RW: Exactly. It’s sorta like my role, in a way, and with anything in life you have to want to change — which I do. With some things I believe we need a smooth transition. This one of those things for me. Yet I’m a big believer in being scared to death because you can really grow when you're put in a circumstance where you’re deeply challenged. I felt that way when I did Chicago on Broadway.

JM: You keep leading me to my next question. I know that was a huge dream of yours. What advice would you give to someone who is struggling with making their dreams come true?

RW: You have to get over the self-consciousness of what people think. For me, that is the No. 1 thing, because that will trap you. That voice in your head that says, “You can’t do this. Are you insane? There are people who have been doing this for years. Who do you think you are?" (makes the sound of a tape recorder spooling on fast forward) We put imaginary limits on ourselves that are destructive, and we should never allow that voice to play a part in the situation. If you really have a passion for something, then just do it. Find a way to do it!

Before I did Chicago I started taking a watercolor class. I’d always wanted to learn how to do it. I’m not very good at it, but I love the entire process. So I was taking this class once a week. I knew nothing before I started, and every week I would take this class and guess what… after five years of taking the class, you don’t get worse, you get better. If you sit in your house and you do nothing, then you'll do nothing. But if you get out and do something, then you’ll do something.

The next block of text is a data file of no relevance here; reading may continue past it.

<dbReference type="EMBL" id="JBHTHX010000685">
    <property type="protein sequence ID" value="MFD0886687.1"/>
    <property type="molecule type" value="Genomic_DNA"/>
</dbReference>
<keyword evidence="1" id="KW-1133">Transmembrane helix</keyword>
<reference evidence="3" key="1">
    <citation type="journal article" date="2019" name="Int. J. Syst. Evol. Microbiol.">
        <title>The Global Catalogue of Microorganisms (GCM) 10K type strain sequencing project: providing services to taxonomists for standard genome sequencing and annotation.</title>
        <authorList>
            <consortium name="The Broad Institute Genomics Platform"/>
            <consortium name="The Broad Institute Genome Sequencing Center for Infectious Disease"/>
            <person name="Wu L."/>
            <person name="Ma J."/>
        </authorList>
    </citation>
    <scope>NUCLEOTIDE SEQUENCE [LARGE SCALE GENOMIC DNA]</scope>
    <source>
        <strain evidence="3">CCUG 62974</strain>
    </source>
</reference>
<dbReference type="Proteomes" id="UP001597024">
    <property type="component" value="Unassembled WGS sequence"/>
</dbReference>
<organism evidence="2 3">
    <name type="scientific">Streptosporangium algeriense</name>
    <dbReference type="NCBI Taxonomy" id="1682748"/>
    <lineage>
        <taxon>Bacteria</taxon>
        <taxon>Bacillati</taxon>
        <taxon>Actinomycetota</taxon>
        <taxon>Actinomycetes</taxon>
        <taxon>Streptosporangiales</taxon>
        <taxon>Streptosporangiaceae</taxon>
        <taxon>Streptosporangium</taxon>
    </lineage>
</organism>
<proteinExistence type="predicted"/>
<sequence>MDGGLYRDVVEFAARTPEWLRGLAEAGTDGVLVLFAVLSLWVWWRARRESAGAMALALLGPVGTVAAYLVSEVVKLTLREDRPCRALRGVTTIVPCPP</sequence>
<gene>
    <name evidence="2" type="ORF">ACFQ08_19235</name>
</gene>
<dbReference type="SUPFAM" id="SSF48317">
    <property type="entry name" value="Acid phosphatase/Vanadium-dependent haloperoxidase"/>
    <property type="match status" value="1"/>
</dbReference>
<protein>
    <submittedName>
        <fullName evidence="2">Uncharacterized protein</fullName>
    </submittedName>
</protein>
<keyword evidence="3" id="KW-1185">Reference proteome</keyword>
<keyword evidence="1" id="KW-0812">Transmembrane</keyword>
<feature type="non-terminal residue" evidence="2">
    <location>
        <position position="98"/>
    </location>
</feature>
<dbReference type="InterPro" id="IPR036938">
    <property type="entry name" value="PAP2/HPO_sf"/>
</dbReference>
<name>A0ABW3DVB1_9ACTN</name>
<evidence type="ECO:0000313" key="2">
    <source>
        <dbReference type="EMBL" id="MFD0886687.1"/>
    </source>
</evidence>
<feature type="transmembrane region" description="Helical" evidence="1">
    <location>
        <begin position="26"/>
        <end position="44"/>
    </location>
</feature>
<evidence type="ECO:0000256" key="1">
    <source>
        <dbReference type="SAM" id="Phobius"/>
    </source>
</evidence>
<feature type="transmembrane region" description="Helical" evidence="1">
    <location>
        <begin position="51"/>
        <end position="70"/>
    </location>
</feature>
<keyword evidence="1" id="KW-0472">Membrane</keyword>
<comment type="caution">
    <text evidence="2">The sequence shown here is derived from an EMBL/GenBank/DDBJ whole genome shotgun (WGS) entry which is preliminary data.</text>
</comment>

JM: Huff/Post 50: What is this? This is all you, right?

RW: Arianna (Huffington) approached me with this. It sounded really fun because it’s dealing with all the areas that I love in terms of boomers and what we are dealing with as a generation. Our generation is really interesting and curious and vibrant. So I felt it would be a really fun project to explore.

JM: And what do you hope the boomers will take away from it?

RW: Hopefully it will be a place where boomers can come to find topics of discussion for things they might be experiencing. For example, an individual in our generation might be becoming a grandparent at 54, or they could be raising 4-year-olds. I’m interested in talking about taking care of elderly parents. Many of us have found ourselves in the position of parenting our parents. I’m interested in exploring finances, politics, business… There’s also a particular area of interest to me, which is reinvention. You may have accomplished all you need to accomplish and yet you’re still young, with so many good years ahead of you. How do you want to spend that time? What do you want to do? I want to explore all these things.